and Kieran Healy tweeted


As a rule if you see survey data (especially on a small subset of the population) without any uncertainty displayed, be suspicious.

Also, it’s impressive how easy these sorts of analysis are with modern technology. They used to require serious computing, expensive software, and potentially some work to access the data.  I did mine in an airport: commodity laptop, free WiFi, free software, user-friendly open-data archive.   One reason that basic statistics training has become much more useful in the past few decades is that so many of the other barriers to DIY analysis have been removed.

March 29, 2017

Technological progress in NZ polling

From a long story at

For the first time ever, Newshub and Reid Research will conduct 25 percent of its polling via the internet. The remaining 75 percent of polling will continue to be collected via landline phone calls, with its sampling size of 1000 respondents and its margin of error of 3.1 percent remaining unchanged. The addition of internet polling—aided by Trace Research and its director Andrew Zhu—will aim to enhance access to 18-35-year-olds, as well as better reflect the declining use of landlines in New Zealand.

This is probably a good thing, not just because it’s getting harder to sample people. Relying on landlines leads people who don’t understand polling to assume that, say, the Greens will do much better in the election than in the polls because their voters are younger. And they don’t.

The downside of polling over the internet is it’s much harder to tell from outside if someone is doing a reasonable job of it. From the position of a Newshub viewer, it may be hard even to distinguish bogus online clicky polls from serious internet-based opinion research. So it’s important that Trace Research gets this right, and that Newshub is careful about describing different sorts of internet surveys.

As Patrick Gower says in the story

“The interpretation of data by the media is crucial. You can have this methodology that we’re using and have it be bang on and perfect, but I could be too loose with the way I analyse and present that data, and all that hard work can be undone by that. So in the end, it comes down to me and the other people who present it.”

It does. And it’s encouraging to see that stated explicitly.

March 27, 2017

Nice to know it’s not men’s fault

Q: Did you see the headline? “Science proves beautiful women do make men cheat on their partners”?

A: Yes.

Q: Isn’t that a bit unethical? Doing experiments to make men cheat on their partners?

A: That’s not what they did.

Q: Well, not “make”, I suppose. “Encourage”.

A: “Seduce”, perhaps?

Q: Yes!

A: ◔_◔.  No.

Q: No what?

A: No actual cheating on partners was measured.  The study participants ‘cheated’ with small amounts of money — a few dollars.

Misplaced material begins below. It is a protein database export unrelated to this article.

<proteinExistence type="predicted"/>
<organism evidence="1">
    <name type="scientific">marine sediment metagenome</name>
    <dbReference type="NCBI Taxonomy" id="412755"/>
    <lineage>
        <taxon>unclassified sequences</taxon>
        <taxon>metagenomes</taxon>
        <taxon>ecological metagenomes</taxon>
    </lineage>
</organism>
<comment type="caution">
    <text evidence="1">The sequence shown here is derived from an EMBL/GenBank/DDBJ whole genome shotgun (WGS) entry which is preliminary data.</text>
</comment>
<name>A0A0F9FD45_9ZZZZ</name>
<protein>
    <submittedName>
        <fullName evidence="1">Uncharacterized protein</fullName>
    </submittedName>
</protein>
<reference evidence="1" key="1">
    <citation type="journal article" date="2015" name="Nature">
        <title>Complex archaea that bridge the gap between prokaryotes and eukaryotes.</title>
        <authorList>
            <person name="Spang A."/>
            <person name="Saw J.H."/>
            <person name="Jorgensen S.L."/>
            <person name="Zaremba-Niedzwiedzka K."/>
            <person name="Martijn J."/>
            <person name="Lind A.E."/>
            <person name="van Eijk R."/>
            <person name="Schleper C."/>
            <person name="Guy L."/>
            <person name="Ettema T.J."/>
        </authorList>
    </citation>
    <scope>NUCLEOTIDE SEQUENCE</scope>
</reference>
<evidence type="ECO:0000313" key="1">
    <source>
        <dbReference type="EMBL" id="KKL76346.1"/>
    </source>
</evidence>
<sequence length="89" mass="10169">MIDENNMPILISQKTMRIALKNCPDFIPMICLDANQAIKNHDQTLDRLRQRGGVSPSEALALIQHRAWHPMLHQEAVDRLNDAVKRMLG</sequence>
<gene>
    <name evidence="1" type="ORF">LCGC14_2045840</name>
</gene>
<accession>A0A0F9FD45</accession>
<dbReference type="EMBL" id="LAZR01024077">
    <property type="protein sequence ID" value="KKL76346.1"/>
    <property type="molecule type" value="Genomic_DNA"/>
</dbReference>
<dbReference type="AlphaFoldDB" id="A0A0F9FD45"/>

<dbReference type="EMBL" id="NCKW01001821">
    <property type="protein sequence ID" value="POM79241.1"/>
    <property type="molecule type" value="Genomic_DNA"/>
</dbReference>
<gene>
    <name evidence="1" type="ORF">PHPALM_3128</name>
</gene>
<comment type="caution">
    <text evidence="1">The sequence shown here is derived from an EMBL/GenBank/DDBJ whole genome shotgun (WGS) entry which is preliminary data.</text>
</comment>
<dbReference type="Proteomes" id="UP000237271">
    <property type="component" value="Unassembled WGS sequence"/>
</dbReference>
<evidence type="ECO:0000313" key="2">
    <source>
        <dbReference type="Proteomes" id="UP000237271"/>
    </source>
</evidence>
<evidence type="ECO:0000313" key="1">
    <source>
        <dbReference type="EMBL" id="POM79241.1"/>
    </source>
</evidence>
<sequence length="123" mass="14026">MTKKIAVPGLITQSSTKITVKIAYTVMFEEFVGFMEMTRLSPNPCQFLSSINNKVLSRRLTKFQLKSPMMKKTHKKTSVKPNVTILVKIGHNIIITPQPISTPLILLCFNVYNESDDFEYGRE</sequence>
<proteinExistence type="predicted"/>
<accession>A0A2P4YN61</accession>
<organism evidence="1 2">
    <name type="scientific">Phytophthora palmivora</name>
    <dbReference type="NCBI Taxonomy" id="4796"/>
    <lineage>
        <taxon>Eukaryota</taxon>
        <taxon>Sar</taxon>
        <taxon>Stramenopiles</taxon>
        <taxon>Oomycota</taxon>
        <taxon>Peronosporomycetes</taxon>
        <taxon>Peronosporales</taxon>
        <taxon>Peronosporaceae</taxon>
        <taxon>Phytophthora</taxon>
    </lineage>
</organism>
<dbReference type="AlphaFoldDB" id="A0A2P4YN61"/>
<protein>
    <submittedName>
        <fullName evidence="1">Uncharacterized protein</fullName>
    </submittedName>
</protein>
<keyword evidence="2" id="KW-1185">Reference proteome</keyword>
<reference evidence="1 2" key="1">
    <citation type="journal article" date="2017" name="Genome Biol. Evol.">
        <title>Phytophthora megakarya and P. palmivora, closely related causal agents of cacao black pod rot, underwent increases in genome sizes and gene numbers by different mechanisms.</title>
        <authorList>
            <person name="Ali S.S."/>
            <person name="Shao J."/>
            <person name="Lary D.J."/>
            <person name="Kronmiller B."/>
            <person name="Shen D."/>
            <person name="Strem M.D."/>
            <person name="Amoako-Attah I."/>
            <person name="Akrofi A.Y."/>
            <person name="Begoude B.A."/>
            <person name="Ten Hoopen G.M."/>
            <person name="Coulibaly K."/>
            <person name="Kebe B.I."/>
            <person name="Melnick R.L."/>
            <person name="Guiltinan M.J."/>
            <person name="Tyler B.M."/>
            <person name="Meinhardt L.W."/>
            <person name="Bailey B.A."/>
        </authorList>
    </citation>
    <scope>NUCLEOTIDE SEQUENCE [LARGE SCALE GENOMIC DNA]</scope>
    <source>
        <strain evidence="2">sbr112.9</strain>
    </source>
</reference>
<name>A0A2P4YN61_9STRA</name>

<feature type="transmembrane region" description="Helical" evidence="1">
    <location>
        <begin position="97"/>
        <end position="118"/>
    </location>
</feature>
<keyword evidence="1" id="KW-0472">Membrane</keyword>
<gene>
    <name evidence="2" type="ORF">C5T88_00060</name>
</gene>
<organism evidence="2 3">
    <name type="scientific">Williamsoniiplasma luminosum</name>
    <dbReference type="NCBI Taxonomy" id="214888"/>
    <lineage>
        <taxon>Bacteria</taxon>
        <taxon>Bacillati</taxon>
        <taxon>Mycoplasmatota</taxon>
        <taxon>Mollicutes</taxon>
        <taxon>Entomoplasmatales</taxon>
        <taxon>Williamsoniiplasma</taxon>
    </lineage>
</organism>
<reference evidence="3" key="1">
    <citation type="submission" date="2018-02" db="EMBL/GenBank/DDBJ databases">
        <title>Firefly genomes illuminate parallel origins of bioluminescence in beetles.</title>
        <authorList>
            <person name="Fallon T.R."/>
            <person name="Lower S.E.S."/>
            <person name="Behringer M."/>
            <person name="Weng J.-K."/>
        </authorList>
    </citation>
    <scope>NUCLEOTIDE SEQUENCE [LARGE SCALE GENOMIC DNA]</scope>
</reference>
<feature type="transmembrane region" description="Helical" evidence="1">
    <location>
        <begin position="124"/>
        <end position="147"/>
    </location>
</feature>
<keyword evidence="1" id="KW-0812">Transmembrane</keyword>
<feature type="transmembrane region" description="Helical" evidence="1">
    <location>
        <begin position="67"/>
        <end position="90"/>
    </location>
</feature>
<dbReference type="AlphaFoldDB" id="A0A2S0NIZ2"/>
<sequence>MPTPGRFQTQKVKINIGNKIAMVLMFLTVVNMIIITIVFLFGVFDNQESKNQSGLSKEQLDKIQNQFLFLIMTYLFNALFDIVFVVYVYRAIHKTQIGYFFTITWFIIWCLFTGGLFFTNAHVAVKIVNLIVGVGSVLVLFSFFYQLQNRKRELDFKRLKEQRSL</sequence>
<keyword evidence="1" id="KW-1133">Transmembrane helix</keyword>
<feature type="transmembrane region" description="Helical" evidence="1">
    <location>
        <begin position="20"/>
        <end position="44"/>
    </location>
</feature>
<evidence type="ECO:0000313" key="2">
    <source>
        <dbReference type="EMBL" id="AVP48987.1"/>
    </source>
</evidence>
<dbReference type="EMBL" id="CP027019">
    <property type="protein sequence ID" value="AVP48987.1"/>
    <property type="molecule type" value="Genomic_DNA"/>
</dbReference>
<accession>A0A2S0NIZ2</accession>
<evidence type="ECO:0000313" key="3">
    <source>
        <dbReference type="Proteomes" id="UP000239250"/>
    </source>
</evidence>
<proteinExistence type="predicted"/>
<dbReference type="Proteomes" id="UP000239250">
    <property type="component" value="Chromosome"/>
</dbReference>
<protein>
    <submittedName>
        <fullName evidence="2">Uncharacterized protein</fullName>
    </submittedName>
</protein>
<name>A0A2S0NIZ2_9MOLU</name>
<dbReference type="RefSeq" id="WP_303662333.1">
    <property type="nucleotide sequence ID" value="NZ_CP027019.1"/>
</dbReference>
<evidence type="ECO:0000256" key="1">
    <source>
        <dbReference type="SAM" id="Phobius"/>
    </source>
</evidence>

Q: Oh. Did the researchers say this would extend to cheating on partners?

A: In the research paper they say “sexy women can seduce men away from behaving honestly and may more readily attract males who lie than was previously thought” and “For men whose mating motivation is heightened by exposure to sexual stimuli, dishonesty appears to be a tactic for projecting characteristics preferred by women (e.g., large economic resources)

Q: So beautiful women make men cheat to get small amounts of money, because then they’ll look rich and desirable.

A: That seems to be the theory.

Q: And this is the women’s fault.

A: They don’t quite come out and say that. But it makes men lose self-control

Q: Yes, this evidence that sexualised pictures make men lose self-control. How did they measure that?

A: The men took longer to answer computer questions involving the Stroop Effect: like “what colour is the word RED

Q: Is it just me who finds this slightly anticlimactic in context?

A: No.

Q: Isn’t the whole thing probably just chance?

A: They did have a preregistered replication of their main result, so that’s less likely than usual.

Q: How about that participants thought experimenters showing sexualised pictures of women were jerks and deserved to be taken for small sums of money?

A: Conceivable, I suppose. But that’s not an evolutionary explanation, and this is an evolutionary journal.

Q: Seriously, though, this wasn’t very novel or surprising (even to the researchers). Why is this research international news?

A: Because the Daily Mail evolved in an environment where sensationalising any research connected with sex or cancer was rewarded, and it can’t help itself.



  • There’s yet another ‘breakthrough’ test for future Alzheimers. The story is better than usual, pointing out “while the score could help to identify people for trials, it was too early to apply it as a genetic testing tool for use in the clinic.
  • Research from Yale finds that (in the US) a lot of the people who don’t accept that climate change is real do say they trust climate scientists, they just  don’t believe that most scientists believe in it. Which is actually weirder.
  • The Boston school system has switched from the Mercator projection to the Peters projection for maps in schools. Which is a step forward. But some of the coverage is repeating the myth that the Mercator projection became popular because it makes Europe look big. Here’s a guest post at on the topic by Ernie Davis, and here’s the XKCD take